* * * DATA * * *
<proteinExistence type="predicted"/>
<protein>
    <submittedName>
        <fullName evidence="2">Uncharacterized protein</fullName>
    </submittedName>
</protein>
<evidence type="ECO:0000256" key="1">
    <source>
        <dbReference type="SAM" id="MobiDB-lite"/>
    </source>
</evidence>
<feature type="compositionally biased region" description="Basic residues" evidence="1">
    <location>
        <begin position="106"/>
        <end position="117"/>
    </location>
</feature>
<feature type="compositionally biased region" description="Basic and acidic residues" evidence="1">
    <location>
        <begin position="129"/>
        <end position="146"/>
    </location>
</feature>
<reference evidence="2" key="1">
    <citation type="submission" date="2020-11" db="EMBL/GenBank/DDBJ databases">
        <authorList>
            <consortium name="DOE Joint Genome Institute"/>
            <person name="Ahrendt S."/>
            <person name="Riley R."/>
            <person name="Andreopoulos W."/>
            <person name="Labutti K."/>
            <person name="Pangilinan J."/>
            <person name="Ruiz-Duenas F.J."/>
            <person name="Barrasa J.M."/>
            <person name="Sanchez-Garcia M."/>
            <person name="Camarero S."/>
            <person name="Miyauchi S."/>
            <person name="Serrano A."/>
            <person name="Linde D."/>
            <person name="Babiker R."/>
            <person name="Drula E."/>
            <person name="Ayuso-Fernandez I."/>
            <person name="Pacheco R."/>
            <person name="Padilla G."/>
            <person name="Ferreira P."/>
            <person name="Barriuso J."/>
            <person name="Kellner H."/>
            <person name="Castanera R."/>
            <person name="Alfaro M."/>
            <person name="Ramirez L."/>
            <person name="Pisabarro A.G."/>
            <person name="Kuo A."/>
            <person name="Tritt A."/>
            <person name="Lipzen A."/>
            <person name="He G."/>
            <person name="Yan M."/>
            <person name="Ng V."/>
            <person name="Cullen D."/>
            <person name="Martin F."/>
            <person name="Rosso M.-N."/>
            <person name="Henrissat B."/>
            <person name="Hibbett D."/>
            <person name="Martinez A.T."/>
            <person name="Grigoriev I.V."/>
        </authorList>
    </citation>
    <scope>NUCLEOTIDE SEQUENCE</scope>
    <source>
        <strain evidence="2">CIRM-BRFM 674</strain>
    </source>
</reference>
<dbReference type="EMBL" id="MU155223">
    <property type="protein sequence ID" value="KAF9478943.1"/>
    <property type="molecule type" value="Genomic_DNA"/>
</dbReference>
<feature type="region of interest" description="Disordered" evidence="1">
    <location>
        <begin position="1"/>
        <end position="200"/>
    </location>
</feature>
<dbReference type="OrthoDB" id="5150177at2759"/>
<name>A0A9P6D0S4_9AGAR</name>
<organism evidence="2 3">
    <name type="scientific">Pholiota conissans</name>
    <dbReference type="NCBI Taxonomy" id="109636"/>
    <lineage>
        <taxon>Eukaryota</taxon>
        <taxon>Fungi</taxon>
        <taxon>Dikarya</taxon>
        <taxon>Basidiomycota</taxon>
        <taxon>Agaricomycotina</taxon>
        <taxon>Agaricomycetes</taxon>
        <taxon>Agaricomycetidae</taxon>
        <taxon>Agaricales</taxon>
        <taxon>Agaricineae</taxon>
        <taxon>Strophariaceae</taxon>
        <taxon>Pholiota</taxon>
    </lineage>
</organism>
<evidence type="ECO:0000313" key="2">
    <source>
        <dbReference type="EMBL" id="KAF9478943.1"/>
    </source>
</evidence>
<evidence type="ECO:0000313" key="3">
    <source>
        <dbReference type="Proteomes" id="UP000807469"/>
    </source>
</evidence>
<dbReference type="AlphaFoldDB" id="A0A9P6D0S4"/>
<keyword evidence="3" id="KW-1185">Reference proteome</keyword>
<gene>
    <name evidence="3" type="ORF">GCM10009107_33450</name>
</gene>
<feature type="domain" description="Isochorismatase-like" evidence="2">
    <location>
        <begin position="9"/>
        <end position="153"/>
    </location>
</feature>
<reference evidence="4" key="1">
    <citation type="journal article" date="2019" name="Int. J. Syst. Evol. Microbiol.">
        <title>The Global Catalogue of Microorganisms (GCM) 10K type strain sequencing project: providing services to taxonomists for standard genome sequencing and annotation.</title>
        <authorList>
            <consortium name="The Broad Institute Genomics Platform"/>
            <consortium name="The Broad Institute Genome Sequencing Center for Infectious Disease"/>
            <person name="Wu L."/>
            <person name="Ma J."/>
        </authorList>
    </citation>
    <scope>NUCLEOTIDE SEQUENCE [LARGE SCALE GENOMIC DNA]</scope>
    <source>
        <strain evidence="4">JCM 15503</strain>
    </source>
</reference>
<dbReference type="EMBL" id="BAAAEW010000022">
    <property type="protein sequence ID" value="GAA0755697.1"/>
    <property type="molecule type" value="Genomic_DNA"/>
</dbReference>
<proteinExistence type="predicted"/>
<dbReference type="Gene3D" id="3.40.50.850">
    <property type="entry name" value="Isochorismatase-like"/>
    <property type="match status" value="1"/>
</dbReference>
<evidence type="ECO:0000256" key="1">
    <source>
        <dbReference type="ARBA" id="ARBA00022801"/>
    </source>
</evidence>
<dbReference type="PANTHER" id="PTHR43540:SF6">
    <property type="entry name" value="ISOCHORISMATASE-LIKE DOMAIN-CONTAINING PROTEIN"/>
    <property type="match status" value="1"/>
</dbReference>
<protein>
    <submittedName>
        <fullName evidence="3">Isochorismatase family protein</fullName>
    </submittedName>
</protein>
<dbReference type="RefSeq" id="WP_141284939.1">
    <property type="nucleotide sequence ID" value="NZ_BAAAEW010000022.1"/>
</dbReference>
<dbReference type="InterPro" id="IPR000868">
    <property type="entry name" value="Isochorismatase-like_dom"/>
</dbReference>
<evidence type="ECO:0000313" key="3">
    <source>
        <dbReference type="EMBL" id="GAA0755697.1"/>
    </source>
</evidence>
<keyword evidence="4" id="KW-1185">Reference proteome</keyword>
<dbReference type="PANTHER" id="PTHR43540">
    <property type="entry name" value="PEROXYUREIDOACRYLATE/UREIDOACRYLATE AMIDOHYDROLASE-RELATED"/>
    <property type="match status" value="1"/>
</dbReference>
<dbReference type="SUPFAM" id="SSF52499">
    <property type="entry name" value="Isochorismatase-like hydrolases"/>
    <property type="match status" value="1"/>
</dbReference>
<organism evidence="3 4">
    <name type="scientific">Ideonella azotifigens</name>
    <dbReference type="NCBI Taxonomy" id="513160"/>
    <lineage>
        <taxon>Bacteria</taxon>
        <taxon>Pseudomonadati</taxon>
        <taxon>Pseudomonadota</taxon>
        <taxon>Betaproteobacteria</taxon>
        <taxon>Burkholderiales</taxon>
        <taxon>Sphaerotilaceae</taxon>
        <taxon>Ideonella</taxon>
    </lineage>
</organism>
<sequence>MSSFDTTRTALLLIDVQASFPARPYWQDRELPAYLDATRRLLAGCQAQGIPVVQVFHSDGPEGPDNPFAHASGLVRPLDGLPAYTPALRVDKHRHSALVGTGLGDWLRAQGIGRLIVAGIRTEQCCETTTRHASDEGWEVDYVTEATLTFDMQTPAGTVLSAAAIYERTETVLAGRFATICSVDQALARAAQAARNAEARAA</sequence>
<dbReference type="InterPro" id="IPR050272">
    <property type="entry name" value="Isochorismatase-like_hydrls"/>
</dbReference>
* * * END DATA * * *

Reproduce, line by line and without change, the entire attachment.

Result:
<proteinExistence type="predicted"/>
<protein>
    <submittedName>
        <fullName evidence="2">Uncharacterized protein</fullName>
    </submittedName>
</protein>
<evidence type="ECO:0000256" key="1">
    <source>
        <dbReference type="SAM" id="MobiDB-lite"/>
    </source>
</evidence>
<feature type="compositionally biased region" description="Basic residues" evidence="1">
    <location>
        <begin position="106"/>
        <end position="117"/>
    </location>
</feature>
<feature type="compositionally biased region" description="Basic and acidic residues" evidence="1">
    <location>
        <begin position="129"/>
        <end position="146"/>
    </location>
</feature>
<reference evidence="2" key="1">
    <citation type="submission" date="2020-11" db="EMBL/GenBank/DDBJ databases">
        <authorList>
            <consortium name="DOE Joint Genome Institute"/>
            <person name="Ahrendt S."/>
            <person name="Riley R."/>
            <person name="Andreopoulos W."/>
            <person name="Labutti K."/>
            <person name="Pangilinan J."/>
            <person name="Ruiz-Duenas F.J."/>
            <person name="Barrasa J.M."/>
            <person name="Sanchez-Garcia M."/>
            <person name="Camarero S."/>
            <person name="Miyauchi S."/>
            <person name="Serrano A."/>
            <person name="Linde D."/>
            <person name="Babiker R."/>
            <person name="Drula E."/>
            <person name="Ayuso-Fernandez I."/>
            <person name="Pacheco R."/>
            <person name="Padilla G."/>
            <person name="Ferreira P."/>
            <person name="Barriuso J."/>
            <person name="Kellner H."/>
            <person name="Castanera R."/>
            <person name="Alfaro M."/>
            <person name="Ramirez L."/>
            <person name="Pisabarro A.G."/>
            <person name="Kuo A."/>
            <person name="Tritt A."/>
            <person name="Lipzen A."/>
            <person name="He G."/>
            <person name="Yan M."/>
            <person name="Ng V."/>
            <person name="Cullen D."/>
            <person name="Martin F."/>
            <person name="Rosso M.-N."/>
            <person name="Henrissat B."/>
            <person name="Hibbett D."/>
            <person name="Martinez A.T."/>
            <person name="Grigoriev I.V."/>
        </authorList>
    </citation>
    <scope>NUCLEOTIDE SEQUENCE</scope>
    <source>
        <strain evidence="2">CIRM-BRFM 674</strain>
    </source>
</reference>
<dbReference type="EMBL" id="MU155223">
    <property type="protein sequence ID" value="KAF9478943.1"/>
    <property type="molecule type" value="Genomic_DNA"/>
</dbReference>
<feature type="region of interest" description="Disordered" evidence="1">
    <location>
        <begin position="1"/>
        <end position="200"/>
    </location>
</feature>
<dbReference type="OrthoDB" id="5150177at2759"/>
<name>A0A9P6D0S4_9AGAR</name>
<organism evidence="2 3">
    <name type="scientific">Pholiota conissans</name>
    <dbReference type="NCBI Taxonomy" id="109636"/>
    <lineage>
        <taxon>Eukaryota</taxon>
        <taxon>Fungi</taxon>
        <taxon>Dikarya</taxon>
        <taxon>Basidiomycota</taxon>
        <taxon>Agaricomycotina</taxon>
        <taxon>Agaricomycetes</taxon>
        <taxon>Agaricomycetidae</taxon>
        <taxon>Agaricales</taxon>
        <taxon>Agaricineae</taxon>
        <taxon>Strophariaceae</taxon>
        <taxon>Pholiota</taxon>
    </lineage>
</organism>
<evidence type="ECO:0000313" key="2">
    <source>
        <dbReference type="EMBL" id="KAF9478943.1"/>
    </source>
</evidence>
<evidence type="ECO:0000313" key="3">
    <source>
        <dbReference type="Proteomes" id="UP000807469"/>
    </source>
</evidence>
<dbReference type="AlphaFoldDB" id="A0A9P6D0S4"/>
<keyword evidence="3" id="KW-1185">Reference proteome</keyword>
<gene>
    <name evidence="3" type="ORF">GCM10009107_33450</name>
</gene>
<feature type="domain" description="Isochorismatase-like" evidence="2">
    <location>
        <begin position="9"/>
        <end position="153"/>
    </location>
</feature>
<reference evidence="4" key="1">
    <citation type="journal article" date="2019" name="Int. J. Syst. Evol. Microbiol.">
        <title>The Global Catalogue of Microorganisms (GCM) 10K type strain sequencing project: providing services to taxonomists for standard genome sequencing and annotation.</title>
        <authorList>
            <consortium name="The Broad Institute Genomics Platform"/>
            <consortium name="The Broad Institute Genome Sequencing Center for Infectious Disease"/>
            <person name="Wu L."/>
            <person name="Ma J."/>
        </authorList>
    </citation>
    <scope>NUCLEOTIDE SEQUENCE [LARGE SCALE GENOMIC DNA]</scope>
    <source>
        <strain evidence="4">JCM 15503</strain>
    </source>
</reference>
<dbReference type="EMBL" id="BAAAEW010000022">
    <property type="protein sequence ID" value="GAA0755697.1"/>
    <property type="molecule type" value="Genomic_DNA"/>
</dbReference>
<proteinExistence type="predicted"/>
<dbReference type="Gene3D" id="3.40.50.850">
    <property type="entry name" value="Isochorismatase-like"/>
    <property type="match status" value="1"/>
</dbReference>
<evidence type="ECO:0000256" key="1">
    <source>
        <dbReference type="ARBA" id="ARBA00022801"/>
    </source>
</evidence>
<dbReference type="PANTHER" id="PTHR43540:SF6">
    <property type="entry name" value="ISOCHORISMATASE-LIKE DOMAIN-CONTAINING PROTEIN"/>
    <property type="match status" value="1"/>
</dbReference>
<protein>
    <submittedName>
        <fullName evidence="3">Isochorismatase family protein</fullName>
    </submittedName>
</protein>
<dbReference type="RefSeq" id="WP_141284939.1">
    <property type="nucleotide sequence ID" value="NZ_BAAAEW010000022.1"/>
</dbReference>
<dbReference type="InterPro" id="IPR000868">
    <property type="entry name" value="Isochorismatase-like_dom"/>
</dbReference>
<evidence type="ECO:0000313" key="3">
    <source>
        <dbReference type="EMBL" id="GAA0755697.1"/>
    </source>
</evidence>
<keyword evidence="4" id="KW-1185">Reference proteome</keyword>
<dbReference type="PANTHER" id="PTHR43540">
    <property type="entry name" value="PEROXYUREIDOACRYLATE/UREIDOACRYLATE AMIDOHYDROLASE-RELATED"/>
    <property type="match status" value="1"/>
</dbReference>
<dbReference type="SUPFAM" id="SSF52499">
    <property type="entry name" value="Isochorismatase-like hydrolases"/>
    <property type="match status" value="1"/>
</dbReference>
<organism evidence="3 4">
    <name type="scientific">Ideonella azotifigens</name>
    <dbReference type="NCBI Taxonomy" id="513160"/>
    <lineage>
        <taxon>Bacteria</taxon>
        <taxon>Pseudomonadati</taxon>
        <taxon>Pseudomonadota</taxon>
        <taxon>Betaproteobacteria</taxon>
        <taxon>Burkholderiales</taxon>
        <taxon>Sphaerotilaceae</taxon>
        <taxon>Ideonella</taxon>
    </lineage>
</organism>
<sequence>MSSFDTTRTALLLIDVQASFPARPYWQDRELPAYLDATRRLLAGCQAQGIPVVQVFHSDGPEGPDNPFAHASGLVRPLDGLPAYTPALRVDKHRHSALVGTGLGDWLRAQGIGRLIVAGIRTEQCCETTTRHASDEGWEVDYVTEATLTFDMQTPAGTVLSAAAIYERTETVLAGRFATICSVDQALARAAQAARNAEARAA</sequence>
<dbReference type="InterPro" id="IPR050272">
    <property type="entry name" value="Isochorismatase-like_hydrls"/>
</dbReference>